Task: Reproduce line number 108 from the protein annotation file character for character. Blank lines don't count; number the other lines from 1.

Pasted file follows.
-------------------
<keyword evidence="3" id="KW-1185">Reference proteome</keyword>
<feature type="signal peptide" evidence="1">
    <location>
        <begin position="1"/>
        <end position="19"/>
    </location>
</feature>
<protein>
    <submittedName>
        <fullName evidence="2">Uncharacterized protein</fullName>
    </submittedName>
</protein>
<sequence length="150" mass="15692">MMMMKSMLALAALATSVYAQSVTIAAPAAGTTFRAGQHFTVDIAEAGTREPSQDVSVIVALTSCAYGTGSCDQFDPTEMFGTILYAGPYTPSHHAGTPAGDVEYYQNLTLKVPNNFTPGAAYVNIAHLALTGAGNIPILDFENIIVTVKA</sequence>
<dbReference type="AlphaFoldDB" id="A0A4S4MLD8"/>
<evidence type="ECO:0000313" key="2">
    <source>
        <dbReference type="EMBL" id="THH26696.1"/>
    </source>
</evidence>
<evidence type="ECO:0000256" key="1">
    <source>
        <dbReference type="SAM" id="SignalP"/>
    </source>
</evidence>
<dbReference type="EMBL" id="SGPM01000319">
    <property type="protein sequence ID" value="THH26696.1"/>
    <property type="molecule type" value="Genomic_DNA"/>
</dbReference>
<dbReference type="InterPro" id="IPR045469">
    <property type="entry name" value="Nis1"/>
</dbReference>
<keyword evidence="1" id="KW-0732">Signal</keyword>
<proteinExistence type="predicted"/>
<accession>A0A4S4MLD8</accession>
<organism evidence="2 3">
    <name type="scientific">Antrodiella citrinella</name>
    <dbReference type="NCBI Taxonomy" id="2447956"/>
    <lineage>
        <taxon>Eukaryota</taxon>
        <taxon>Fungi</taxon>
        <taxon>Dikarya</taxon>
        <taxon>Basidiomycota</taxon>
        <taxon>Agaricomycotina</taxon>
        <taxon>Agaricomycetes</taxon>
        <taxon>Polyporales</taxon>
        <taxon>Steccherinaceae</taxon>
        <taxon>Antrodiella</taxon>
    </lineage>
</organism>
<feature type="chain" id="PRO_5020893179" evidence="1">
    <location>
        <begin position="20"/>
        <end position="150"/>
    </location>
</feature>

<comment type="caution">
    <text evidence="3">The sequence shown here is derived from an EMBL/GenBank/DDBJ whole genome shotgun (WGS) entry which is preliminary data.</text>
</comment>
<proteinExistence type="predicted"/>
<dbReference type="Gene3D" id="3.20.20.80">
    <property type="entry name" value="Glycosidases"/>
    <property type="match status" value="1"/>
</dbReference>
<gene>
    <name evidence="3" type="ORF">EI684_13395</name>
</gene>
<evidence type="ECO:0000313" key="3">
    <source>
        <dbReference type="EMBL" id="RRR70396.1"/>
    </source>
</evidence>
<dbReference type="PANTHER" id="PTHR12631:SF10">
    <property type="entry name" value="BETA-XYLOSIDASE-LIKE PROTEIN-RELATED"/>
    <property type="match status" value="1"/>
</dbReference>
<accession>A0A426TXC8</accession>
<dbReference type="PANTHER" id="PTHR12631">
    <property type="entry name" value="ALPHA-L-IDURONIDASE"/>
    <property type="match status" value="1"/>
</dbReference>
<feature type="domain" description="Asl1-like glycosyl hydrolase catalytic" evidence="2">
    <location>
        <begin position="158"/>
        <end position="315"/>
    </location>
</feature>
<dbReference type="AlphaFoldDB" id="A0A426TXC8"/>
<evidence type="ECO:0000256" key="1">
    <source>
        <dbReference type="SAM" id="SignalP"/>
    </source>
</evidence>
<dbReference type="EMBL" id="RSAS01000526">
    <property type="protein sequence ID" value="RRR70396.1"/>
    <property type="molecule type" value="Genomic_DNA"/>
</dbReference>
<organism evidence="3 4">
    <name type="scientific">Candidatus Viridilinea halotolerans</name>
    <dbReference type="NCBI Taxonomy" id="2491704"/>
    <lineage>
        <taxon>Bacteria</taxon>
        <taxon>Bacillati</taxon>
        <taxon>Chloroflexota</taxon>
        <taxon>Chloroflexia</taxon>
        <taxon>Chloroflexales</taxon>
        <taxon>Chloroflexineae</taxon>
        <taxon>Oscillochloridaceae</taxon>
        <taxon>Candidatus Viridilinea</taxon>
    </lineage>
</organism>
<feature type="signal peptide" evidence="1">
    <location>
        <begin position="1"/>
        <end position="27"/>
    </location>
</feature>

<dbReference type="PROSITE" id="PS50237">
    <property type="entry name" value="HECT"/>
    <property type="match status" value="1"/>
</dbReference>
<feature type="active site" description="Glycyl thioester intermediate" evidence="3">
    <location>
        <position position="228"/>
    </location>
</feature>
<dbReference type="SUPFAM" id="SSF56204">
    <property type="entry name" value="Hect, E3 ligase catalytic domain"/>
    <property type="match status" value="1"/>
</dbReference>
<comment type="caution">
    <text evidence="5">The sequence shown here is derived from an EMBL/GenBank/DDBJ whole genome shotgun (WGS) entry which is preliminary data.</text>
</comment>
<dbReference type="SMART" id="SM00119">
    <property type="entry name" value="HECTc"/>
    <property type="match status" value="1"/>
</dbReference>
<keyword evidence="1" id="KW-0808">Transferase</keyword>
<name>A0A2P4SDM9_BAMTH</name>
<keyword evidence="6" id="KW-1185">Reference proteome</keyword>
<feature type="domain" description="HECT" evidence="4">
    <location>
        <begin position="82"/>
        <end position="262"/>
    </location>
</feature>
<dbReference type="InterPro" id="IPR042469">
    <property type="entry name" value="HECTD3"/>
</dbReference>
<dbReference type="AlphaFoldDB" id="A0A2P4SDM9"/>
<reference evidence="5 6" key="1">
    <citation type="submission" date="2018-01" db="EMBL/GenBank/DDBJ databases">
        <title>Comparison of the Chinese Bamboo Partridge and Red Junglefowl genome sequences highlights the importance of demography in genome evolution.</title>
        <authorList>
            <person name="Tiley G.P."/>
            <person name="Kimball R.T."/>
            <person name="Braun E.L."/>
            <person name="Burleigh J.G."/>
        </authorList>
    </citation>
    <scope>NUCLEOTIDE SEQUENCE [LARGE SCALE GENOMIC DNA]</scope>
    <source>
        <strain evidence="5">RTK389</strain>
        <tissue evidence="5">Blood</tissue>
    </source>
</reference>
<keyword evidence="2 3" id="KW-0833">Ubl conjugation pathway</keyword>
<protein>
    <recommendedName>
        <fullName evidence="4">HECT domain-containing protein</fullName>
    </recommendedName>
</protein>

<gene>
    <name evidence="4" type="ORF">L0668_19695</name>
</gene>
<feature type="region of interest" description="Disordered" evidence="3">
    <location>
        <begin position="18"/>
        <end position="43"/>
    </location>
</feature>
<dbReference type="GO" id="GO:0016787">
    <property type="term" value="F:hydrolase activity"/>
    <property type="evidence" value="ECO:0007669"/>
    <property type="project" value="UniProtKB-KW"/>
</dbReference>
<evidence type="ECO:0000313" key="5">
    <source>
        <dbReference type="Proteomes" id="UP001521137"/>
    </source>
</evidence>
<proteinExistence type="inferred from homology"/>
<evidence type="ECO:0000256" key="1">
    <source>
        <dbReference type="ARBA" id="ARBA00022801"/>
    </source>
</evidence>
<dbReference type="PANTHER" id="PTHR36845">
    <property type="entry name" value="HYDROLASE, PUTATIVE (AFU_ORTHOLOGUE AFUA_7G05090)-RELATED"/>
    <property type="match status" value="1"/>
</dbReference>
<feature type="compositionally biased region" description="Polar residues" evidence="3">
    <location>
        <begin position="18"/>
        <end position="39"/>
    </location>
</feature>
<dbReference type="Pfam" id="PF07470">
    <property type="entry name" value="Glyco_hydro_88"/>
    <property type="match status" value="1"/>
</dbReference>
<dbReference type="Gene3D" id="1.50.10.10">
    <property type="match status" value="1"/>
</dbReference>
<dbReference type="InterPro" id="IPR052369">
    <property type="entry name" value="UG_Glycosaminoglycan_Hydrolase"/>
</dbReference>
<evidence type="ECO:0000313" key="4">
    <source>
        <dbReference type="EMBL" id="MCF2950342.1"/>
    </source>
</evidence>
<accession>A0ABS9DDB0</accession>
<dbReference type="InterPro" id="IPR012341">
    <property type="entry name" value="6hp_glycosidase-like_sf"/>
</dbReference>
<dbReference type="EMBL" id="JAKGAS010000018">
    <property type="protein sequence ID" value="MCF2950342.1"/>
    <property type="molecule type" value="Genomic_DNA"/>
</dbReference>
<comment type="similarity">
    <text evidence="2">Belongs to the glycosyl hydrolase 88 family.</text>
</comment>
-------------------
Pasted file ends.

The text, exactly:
        <taxon>Candidatus Viridilinea</taxon>